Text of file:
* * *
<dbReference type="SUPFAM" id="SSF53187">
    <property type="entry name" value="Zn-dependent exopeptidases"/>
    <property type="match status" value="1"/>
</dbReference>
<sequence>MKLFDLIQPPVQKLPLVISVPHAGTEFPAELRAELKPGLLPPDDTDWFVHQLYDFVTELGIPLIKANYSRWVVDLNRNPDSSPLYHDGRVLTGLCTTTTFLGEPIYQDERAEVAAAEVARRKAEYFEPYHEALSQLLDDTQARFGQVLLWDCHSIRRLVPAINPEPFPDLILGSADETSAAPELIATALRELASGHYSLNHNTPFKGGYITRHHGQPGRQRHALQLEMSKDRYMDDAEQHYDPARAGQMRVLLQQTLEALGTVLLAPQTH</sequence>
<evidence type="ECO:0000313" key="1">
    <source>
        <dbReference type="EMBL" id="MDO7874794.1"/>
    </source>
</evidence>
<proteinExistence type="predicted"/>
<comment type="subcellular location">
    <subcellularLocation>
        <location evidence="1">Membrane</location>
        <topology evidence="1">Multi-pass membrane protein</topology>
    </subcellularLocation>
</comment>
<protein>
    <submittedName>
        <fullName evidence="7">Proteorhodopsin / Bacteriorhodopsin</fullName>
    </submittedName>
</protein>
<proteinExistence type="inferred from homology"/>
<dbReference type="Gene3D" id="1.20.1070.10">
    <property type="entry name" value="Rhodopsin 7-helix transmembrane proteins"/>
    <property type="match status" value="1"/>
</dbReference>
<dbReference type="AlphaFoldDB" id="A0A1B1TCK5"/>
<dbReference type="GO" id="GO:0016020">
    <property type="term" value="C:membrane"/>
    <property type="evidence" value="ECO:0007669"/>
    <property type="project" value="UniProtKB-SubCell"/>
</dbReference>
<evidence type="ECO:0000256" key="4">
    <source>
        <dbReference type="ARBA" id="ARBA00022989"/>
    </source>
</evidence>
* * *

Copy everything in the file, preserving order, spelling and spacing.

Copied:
<dbReference type="SUPFAM" id="SSF53187">
    <property type="entry name" value="Zn-dependent exopeptidases"/>
    <property type="match status" value="1"/>
</dbReference>
<sequence>MKLFDLIQPPVQKLPLVISVPHAGTEFPAELRAELKPGLLPPDDTDWFVHQLYDFVTELGIPLIKANYSRWVVDLNRNPDSSPLYHDGRVLTGLCTTTTFLGEPIYQDERAEVAAAEVARRKAEYFEPYHEALSQLLDDTQARFGQVLLWDCHSIRRLVPAINPEPFPDLILGSADETSAAPELIATALRELASGHYSLNHNTPFKGGYITRHHGQPGRQRHALQLEMSKDRYMDDAEQHYDPARAGQMRVLLQQTLEALGTVLLAPQTH</sequence>
<evidence type="ECO:0000313" key="1">
    <source>
        <dbReference type="EMBL" id="MDO7874794.1"/>
    </source>
</evidence>
<proteinExistence type="predicted"/>
<comment type="subcellular location">
    <subcellularLocation>
        <location evidence="1">Membrane</location>
        <topology evidence="1">Multi-pass membrane protein</topology>
    </subcellularLocation>
</comment>
<protein>
    <submittedName>
        <fullName evidence="7">Proteorhodopsin / Bacteriorhodopsin</fullName>
    </submittedName>
</protein>
<proteinExistence type="inferred from homology"/>
<dbReference type="Gene3D" id="1.20.1070.10">
    <property type="entry name" value="Rhodopsin 7-helix transmembrane proteins"/>
    <property type="match status" value="1"/>
</dbReference>
<dbReference type="AlphaFoldDB" id="A0A1B1TCK5"/>
<dbReference type="GO" id="GO:0016020">
    <property type="term" value="C:membrane"/>
    <property type="evidence" value="ECO:0007669"/>
    <property type="project" value="UniProtKB-SubCell"/>
</dbReference>
<evidence type="ECO:0000256" key="4">
    <source>
        <dbReference type="ARBA" id="ARBA00022989"/>
    </source>
</evidence>